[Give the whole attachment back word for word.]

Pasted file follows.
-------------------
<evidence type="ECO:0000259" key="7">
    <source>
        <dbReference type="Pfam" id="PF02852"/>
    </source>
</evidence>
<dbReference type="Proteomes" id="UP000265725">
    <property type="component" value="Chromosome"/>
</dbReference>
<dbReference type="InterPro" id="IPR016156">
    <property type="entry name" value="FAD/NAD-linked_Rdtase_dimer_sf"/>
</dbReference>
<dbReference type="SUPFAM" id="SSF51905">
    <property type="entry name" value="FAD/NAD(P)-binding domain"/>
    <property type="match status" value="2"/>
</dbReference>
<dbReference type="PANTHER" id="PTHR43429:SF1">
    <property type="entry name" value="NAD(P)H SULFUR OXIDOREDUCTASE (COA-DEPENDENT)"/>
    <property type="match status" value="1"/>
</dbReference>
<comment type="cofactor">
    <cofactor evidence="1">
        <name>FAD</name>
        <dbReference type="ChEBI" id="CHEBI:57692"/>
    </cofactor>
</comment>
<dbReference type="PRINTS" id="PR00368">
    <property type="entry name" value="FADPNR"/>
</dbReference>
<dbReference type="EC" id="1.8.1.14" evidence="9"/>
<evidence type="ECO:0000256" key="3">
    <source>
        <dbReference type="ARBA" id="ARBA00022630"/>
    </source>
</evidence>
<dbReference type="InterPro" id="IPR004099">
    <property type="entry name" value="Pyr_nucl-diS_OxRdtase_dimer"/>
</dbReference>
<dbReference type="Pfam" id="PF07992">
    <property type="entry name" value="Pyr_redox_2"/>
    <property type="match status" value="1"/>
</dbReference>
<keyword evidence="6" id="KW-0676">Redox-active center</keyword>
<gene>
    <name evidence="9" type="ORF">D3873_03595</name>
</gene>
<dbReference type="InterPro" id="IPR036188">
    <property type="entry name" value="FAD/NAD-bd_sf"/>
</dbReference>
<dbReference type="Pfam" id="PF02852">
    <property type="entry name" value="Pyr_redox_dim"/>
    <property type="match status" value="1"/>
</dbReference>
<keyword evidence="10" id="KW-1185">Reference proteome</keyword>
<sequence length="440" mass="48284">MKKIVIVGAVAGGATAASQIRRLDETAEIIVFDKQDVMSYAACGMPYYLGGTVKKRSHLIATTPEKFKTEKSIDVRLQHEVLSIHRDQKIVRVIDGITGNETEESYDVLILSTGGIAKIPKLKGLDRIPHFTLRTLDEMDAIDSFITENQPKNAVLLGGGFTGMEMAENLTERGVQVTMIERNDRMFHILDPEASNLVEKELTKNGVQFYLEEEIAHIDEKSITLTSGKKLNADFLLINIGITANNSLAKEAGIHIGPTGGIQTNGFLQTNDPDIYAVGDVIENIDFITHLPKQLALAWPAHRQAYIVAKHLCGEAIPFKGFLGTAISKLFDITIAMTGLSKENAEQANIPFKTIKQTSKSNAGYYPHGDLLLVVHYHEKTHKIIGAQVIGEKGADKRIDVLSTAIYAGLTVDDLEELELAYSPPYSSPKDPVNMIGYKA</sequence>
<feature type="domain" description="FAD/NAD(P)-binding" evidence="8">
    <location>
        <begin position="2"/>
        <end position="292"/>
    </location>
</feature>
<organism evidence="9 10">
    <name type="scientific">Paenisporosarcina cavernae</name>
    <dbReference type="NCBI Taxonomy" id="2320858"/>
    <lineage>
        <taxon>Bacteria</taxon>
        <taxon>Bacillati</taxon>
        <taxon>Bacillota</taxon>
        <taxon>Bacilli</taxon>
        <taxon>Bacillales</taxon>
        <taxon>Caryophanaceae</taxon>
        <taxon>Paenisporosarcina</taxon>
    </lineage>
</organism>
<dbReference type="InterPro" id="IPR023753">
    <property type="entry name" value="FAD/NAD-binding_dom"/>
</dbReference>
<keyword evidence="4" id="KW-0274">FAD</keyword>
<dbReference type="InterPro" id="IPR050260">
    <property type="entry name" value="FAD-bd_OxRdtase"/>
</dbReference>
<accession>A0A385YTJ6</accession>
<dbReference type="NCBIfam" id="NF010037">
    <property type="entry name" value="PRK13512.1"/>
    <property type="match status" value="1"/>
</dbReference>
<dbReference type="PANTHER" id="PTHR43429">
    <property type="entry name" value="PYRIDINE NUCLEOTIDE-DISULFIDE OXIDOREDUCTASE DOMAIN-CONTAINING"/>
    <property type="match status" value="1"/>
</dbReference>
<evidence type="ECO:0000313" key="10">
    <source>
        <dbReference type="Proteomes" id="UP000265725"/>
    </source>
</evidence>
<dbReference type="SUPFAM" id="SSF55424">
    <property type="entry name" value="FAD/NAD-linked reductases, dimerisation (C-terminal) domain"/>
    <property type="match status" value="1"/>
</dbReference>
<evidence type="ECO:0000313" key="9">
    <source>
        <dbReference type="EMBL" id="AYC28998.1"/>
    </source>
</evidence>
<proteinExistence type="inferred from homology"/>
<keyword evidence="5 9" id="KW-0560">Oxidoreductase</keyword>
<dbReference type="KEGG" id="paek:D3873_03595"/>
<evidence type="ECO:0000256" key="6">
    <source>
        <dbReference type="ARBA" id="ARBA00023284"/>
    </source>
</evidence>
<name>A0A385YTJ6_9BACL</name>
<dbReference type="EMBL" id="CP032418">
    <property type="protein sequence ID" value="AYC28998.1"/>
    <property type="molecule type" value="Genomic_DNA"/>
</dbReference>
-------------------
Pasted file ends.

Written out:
<evidence type="ECO:0000259" key="7">
    <source>
        <dbReference type="Pfam" id="PF02852"/>
    </source>
</evidence>
<dbReference type="Proteomes" id="UP000265725">
    <property type="component" value="Chromosome"/>
</dbReference>
<dbReference type="InterPro" id="IPR016156">
    <property type="entry name" value="FAD/NAD-linked_Rdtase_dimer_sf"/>
</dbReference>
<dbReference type="SUPFAM" id="SSF51905">
    <property type="entry name" value="FAD/NAD(P)-binding domain"/>
    <property type="match status" value="2"/>
</dbReference>
<dbReference type="PANTHER" id="PTHR43429:SF1">
    <property type="entry name" value="NAD(P)H SULFUR OXIDOREDUCTASE (COA-DEPENDENT)"/>
    <property type="match status" value="1"/>
</dbReference>
<comment type="cofactor">
    <cofactor evidence="1">
        <name>FAD</name>
        <dbReference type="ChEBI" id="CHEBI:57692"/>
    </cofactor>
</comment>
<dbReference type="PRINTS" id="PR00368">
    <property type="entry name" value="FADPNR"/>
</dbReference>
<dbReference type="EC" id="1.8.1.14" evidence="9"/>
<evidence type="ECO:0000256" key="3">
    <source>
        <dbReference type="ARBA" id="ARBA00022630"/>
    </source>
</evidence>
<dbReference type="InterPro" id="IPR004099">
    <property type="entry name" value="Pyr_nucl-diS_OxRdtase_dimer"/>
</dbReference>
<dbReference type="Pfam" id="PF07992">
    <property type="entry name" value="Pyr_redox_2"/>
    <property type="match status" value="1"/>
</dbReference>
<keyword evidence="6" id="KW-0676">Redox-active center</keyword>
<gene>
    <name evidence="9" type="ORF">D3873_03595</name>
</gene>
<dbReference type="InterPro" id="IPR036188">
    <property type="entry name" value="FAD/NAD-bd_sf"/>
</dbReference>
<dbReference type="Pfam" id="PF02852">
    <property type="entry name" value="Pyr_redox_dim"/>
    <property type="match status" value="1"/>
</dbReference>
<keyword evidence="10" id="KW-1185">Reference proteome</keyword>
<sequence length="440" mass="48284">MKKIVIVGAVAGGATAASQIRRLDETAEIIVFDKQDVMSYAACGMPYYLGGTVKKRSHLIATTPEKFKTEKSIDVRLQHEVLSIHRDQKIVRVIDGITGNETEESYDVLILSTGGIAKIPKLKGLDRIPHFTLRTLDEMDAIDSFITENQPKNAVLLGGGFTGMEMAENLTERGVQVTMIERNDRMFHILDPEASNLVEKELTKNGVQFYLEEEIAHIDEKSITLTSGKKLNADFLLINIGITANNSLAKEAGIHIGPTGGIQTNGFLQTNDPDIYAVGDVIENIDFITHLPKQLALAWPAHRQAYIVAKHLCGEAIPFKGFLGTAISKLFDITIAMTGLSKENAEQANIPFKTIKQTSKSNAGYYPHGDLLLVVHYHEKTHKIIGAQVIGEKGADKRIDVLSTAIYAGLTVDDLEELELAYSPPYSSPKDPVNMIGYKA</sequence>
<feature type="domain" description="FAD/NAD(P)-binding" evidence="8">
    <location>
        <begin position="2"/>
        <end position="292"/>
    </location>
</feature>
<organism evidence="9 10">
    <name type="scientific">Paenisporosarcina cavernae</name>
    <dbReference type="NCBI Taxonomy" id="2320858"/>
    <lineage>
        <taxon>Bacteria</taxon>
        <taxon>Bacillati</taxon>
        <taxon>Bacillota</taxon>
        <taxon>Bacilli</taxon>
        <taxon>Bacillales</taxon>
        <taxon>Caryophanaceae</taxon>
        <taxon>Paenisporosarcina</taxon>
    </lineage>
</organism>
<dbReference type="InterPro" id="IPR023753">
    <property type="entry name" value="FAD/NAD-binding_dom"/>
</dbReference>
<keyword evidence="4" id="KW-0274">FAD</keyword>
<dbReference type="InterPro" id="IPR050260">
    <property type="entry name" value="FAD-bd_OxRdtase"/>
</dbReference>
<accession>A0A385YTJ6</accession>
<dbReference type="NCBIfam" id="NF010037">
    <property type="entry name" value="PRK13512.1"/>
    <property type="match status" value="1"/>
</dbReference>
<dbReference type="PANTHER" id="PTHR43429">
    <property type="entry name" value="PYRIDINE NUCLEOTIDE-DISULFIDE OXIDOREDUCTASE DOMAIN-CONTAINING"/>
    <property type="match status" value="1"/>
</dbReference>
<evidence type="ECO:0000313" key="10">
    <source>
        <dbReference type="Proteomes" id="UP000265725"/>
    </source>
</evidence>
<dbReference type="SUPFAM" id="SSF55424">
    <property type="entry name" value="FAD/NAD-linked reductases, dimerisation (C-terminal) domain"/>
    <property type="match status" value="1"/>
</dbReference>
<evidence type="ECO:0000313" key="9">
    <source>
        <dbReference type="EMBL" id="AYC28998.1"/>
    </source>
</evidence>
<proteinExistence type="inferred from homology"/>
<keyword evidence="5 9" id="KW-0560">Oxidoreductase</keyword>
<dbReference type="KEGG" id="paek:D3873_03595"/>
<evidence type="ECO:0000256" key="6">
    <source>
        <dbReference type="ARBA" id="ARBA00023284"/>
    </source>
</evidence>
<name>A0A385YTJ6_9BACL</name>
<dbReference type="EMBL" id="CP032418">
    <property type="protein sequence ID" value="AYC28998.1"/>
    <property type="molecule type" value="Genomic_DNA"/>
</dbReference>